Relevance judgments on a graded scale, as opposed to binary relevance judgments, are used for computing such measures. One example of such measures is nDCG. The normalized Discounted Cumulative Gain (nDCG) measure rewards documents with high relevance grades and discounts the gains of documents that are ranked at lower positions. For several experiments at Casetext, we have adopted nDCG@10 and nDCG@20. Another evaluation measure used with graded relevance judgments, the Expected Reciprocal Rank (ERR), is defined as the expected reciprocal length of time it takes the user to find a relevant document; it also takes into account the position of the document as well as the relevance of the documents shown above it.

Beyond Topical Relevance

Thus far, we have been using the concept of relevance to measure how on-point a document is, given a query. This notion is very much tied to the concept of topicality. This means that the assessor would grade a document as exactly on-point if the document covers the topic of the query or information need. Other important dimensions are not necessarily accounted for.  Examples of such dimensions are: legal issues, the party that the user is representing (e.g. defense or prosecution), relevant jurisdictions, relevant causes of actions, relevant motion types and seminality. It would become immensely difficult to attempt to create an evaluation framework that accounts for every single one of these dimensions.

One of the approaches we are considering at Casetext, for factoring these dimensions into the evaluation measure is to first identify the most important dimensions, in addition to topicality (e.g. seminality and relevant jurisdiction). Next, modify the topicality-focused relevant judgment so that relevance grades can be increased by one when the legal case is either a seminal case or a case from a relevant jurisdiction. In the example above where 0 is for irrelevant cases, 1 for somewhat relevant cases, 2 for relevant cases, and 3 for exactly on-point cases, we would now assign a grade of 4 to cases that are both exactly on-point topically and also from a relevant jurisdiction. We would then assign a grade of 5 to documents that are also seminal cases, in addition to being both from the relevant jurisdiction and on-point topically.

An even better way to judge legal documents could be to assess them in terms of their usefulness in a search session, rather than their topical relevance. This concept of usefulness would help us assess a document not simply by how on-point it is with respect to the information need, but in terms of how much it helps satisfy the user’s information need in a search session. While assessing documents based on how on-point they are, presumes that search is a sequence of unrelated events, usefulness-based assessment assumes search to be a dynamic information seeking process that involves tasks and contexts. Usefulness-based assessment should therefore account for how a document seen in a previous search interaction throughout the same session, can impact progress towards the overall goal or a sub-goal of the task. A search session is a sequence of interactions between a searcher and a search engine. During each search interaction, the searcher provides a query, gets a ranked list of documents as a result, examines the snippets of some or all documents, and then clicks and reads some or all documents with the purpose of learning more about a specific topic. Usefulness, as referred to here, is a more general concept than relevance, and it encompasses various factors such as the number of steps to complete a sub-goal, the reading time of ranked documents, the user’s actions to save, highlight, copy with citation, bookmark, revisit, classify and use documents, and explicit judgments such as relevance and usefulness grades.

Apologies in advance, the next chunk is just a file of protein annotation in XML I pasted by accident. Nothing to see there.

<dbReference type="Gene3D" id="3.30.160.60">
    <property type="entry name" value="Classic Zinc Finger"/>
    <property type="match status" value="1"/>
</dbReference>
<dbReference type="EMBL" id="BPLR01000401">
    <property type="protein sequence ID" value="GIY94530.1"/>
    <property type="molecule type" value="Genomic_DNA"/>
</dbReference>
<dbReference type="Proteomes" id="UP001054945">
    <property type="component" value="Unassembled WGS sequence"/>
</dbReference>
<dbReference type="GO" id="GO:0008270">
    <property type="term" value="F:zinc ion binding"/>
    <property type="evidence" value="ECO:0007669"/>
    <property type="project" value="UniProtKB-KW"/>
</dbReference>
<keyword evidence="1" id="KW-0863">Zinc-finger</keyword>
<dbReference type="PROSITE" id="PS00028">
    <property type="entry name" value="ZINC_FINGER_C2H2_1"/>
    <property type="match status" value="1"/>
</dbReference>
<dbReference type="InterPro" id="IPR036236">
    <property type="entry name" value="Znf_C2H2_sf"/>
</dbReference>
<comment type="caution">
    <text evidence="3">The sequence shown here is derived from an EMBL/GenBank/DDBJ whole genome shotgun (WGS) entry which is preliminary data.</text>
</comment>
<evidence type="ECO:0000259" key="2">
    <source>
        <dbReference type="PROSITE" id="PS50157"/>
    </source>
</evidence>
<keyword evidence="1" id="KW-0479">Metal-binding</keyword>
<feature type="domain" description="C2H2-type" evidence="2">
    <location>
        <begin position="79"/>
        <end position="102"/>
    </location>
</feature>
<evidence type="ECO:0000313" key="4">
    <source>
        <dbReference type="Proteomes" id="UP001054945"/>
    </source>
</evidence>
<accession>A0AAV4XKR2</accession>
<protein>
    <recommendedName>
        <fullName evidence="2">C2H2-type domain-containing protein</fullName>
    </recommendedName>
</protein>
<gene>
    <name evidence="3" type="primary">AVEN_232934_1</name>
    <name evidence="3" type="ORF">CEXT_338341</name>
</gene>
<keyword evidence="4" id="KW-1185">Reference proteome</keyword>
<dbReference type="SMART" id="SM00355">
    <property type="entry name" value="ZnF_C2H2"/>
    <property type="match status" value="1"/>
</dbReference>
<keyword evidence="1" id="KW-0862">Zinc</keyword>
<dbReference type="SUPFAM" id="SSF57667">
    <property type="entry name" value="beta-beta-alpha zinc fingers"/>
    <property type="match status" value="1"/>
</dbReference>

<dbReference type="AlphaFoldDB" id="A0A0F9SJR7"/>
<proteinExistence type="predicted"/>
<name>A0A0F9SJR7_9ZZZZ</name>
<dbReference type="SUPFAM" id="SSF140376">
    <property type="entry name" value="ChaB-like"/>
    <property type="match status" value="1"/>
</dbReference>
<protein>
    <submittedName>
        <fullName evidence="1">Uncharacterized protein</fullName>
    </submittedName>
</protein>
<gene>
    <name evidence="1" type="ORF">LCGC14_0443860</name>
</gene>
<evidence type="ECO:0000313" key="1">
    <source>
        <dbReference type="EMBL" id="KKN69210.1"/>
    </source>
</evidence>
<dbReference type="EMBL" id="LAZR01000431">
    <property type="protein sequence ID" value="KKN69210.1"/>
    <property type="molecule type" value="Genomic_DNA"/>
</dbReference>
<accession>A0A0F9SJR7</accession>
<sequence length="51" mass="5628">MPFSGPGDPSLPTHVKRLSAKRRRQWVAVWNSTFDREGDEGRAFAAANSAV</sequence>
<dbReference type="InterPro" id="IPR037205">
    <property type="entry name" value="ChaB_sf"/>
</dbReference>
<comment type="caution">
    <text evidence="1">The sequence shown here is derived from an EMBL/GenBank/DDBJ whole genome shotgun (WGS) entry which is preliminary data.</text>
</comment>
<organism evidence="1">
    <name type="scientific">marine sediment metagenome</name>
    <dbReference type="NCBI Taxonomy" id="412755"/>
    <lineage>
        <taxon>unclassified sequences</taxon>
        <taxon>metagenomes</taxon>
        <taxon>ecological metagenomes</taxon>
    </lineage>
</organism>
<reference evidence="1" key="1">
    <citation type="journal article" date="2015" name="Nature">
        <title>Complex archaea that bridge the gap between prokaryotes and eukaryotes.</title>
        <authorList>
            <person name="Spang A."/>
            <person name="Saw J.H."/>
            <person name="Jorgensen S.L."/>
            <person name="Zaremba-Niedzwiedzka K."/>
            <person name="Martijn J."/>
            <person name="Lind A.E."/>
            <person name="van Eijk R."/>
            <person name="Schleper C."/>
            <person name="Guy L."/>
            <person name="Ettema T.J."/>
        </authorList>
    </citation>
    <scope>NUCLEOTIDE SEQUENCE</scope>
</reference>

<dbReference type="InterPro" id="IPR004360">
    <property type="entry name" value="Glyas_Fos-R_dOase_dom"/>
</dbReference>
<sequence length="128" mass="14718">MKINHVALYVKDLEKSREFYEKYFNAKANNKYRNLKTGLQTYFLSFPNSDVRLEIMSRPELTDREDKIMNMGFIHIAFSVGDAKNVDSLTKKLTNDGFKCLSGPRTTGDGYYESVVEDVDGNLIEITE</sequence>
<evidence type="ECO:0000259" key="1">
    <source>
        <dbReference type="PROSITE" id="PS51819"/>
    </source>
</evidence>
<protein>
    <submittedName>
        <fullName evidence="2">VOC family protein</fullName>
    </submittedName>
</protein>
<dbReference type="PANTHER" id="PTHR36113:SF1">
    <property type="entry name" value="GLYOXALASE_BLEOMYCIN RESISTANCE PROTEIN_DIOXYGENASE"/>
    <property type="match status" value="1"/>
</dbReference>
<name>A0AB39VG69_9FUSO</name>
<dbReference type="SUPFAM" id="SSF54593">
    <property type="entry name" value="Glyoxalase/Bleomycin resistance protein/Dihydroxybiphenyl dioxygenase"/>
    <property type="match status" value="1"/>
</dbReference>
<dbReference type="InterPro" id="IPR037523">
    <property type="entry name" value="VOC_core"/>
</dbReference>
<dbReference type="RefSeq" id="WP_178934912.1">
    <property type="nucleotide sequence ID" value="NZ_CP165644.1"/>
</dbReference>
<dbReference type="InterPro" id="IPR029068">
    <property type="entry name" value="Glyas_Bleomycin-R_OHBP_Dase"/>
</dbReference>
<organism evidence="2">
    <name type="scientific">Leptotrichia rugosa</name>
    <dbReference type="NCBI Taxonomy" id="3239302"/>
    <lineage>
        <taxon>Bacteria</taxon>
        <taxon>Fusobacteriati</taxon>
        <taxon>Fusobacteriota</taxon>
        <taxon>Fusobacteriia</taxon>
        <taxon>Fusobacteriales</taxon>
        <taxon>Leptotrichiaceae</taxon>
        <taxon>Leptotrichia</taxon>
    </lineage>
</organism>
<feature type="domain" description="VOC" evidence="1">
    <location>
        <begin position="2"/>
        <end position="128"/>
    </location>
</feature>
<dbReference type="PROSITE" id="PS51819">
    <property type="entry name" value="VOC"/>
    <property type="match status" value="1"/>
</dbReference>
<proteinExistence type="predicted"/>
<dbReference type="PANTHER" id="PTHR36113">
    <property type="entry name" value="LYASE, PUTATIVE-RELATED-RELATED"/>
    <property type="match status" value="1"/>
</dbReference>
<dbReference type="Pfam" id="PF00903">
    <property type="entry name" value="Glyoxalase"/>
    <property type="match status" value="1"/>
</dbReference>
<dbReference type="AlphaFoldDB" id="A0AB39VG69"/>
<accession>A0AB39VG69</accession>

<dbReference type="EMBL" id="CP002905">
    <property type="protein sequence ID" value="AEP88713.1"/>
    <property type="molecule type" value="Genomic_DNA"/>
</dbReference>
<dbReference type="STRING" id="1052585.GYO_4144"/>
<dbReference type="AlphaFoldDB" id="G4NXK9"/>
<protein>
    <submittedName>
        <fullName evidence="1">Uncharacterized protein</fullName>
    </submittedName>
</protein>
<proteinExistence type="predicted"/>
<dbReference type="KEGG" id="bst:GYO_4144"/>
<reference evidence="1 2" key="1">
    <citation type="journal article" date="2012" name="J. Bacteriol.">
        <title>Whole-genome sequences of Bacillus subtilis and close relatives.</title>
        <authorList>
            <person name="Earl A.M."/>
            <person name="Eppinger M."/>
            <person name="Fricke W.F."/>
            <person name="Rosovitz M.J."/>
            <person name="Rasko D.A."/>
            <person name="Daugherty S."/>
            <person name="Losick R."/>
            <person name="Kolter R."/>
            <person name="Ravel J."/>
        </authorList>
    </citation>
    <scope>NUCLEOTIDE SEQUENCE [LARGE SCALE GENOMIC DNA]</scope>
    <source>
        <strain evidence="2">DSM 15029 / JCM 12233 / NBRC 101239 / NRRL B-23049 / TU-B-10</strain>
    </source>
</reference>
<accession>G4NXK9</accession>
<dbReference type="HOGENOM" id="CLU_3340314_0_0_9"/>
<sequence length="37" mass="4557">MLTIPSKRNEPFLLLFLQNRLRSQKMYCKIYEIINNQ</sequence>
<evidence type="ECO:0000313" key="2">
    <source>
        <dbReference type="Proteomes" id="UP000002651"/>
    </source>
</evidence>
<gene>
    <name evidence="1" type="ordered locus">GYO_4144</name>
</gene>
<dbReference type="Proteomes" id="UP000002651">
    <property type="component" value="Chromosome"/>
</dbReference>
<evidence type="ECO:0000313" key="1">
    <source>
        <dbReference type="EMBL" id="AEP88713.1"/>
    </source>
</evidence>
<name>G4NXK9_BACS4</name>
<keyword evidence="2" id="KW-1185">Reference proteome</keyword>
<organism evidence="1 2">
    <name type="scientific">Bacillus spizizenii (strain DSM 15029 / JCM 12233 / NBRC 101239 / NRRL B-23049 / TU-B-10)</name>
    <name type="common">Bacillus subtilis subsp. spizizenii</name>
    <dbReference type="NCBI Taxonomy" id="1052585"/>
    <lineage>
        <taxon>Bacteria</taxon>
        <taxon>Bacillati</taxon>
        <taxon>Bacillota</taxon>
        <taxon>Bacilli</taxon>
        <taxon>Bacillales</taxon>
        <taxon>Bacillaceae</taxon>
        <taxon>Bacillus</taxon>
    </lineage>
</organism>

Factoring how much the system is helping legal professionals learn about the topic of their search, is another challenging axis of research we will be considering in the future. Much of legal precedence retrieval is concerned with finding prior cases relevant to a legal search query, and the goal of searchers is to find pieces of information that will help them learnmore about their topic. Evaluating a search-for-learning system is much more challenging than simply evaluating with respect to a single query. Since the search task spans more than one search query, it would be more beneficial to evaluate queries in the same search session non-independently, and determine how muchthe system helps the searcher learn at each step.

In order to properly evaluate search systems that are meant to help searchers learn throughout a search session, one has to understand the concept of learning. Although there is no universally accepted definition of the concept of learning, learning can be defined as the process of acquiring more information that updates a person’s state of knowledge either by providing her with new information or by strengthening what she already knows. Various techniques could be devised to measure search-for-learning. One technique proposed by some researchers consists in asking searchers to demonstrate what they have learned by writing a summary. After the summaries are written, the researchers proceed by either counting how many facts and statements the summary contains or how many subtopics they cover. Using Bloom’s taxonomy, which describes what students are expected to learn as a result of instruction, researchers have devised some evaluation techniques. Bloom’s taxonomy comprises 6 stages of cognitive process: remembering, understanding, applying, analyzing, evaluating and creating. Researchers proposed to capture certain components of Bloom’s taxonomy by using the simple technique of asking searchers to demonstrate what they have learned by writing a summary. They proposed to capture the “understanding” component by measuring the quality of facts recalled in the text, and the “analysis” component by assessing the interpretation of facts into statements. They finally proposed to capture the “evaluation” component by identifying either statements that compared facts or that facts to challenge other facts. However, these evaluation techniques are arduous and require a lot of human effort. Less arduous and more efficient evaluation techniques have yet to be proposed.

Alongside the research field of Search Evaluation, we will be investigating and striving to adopt the best and more efficient evaluation techniques to measure how well our search engine helps support our users in their search tasks.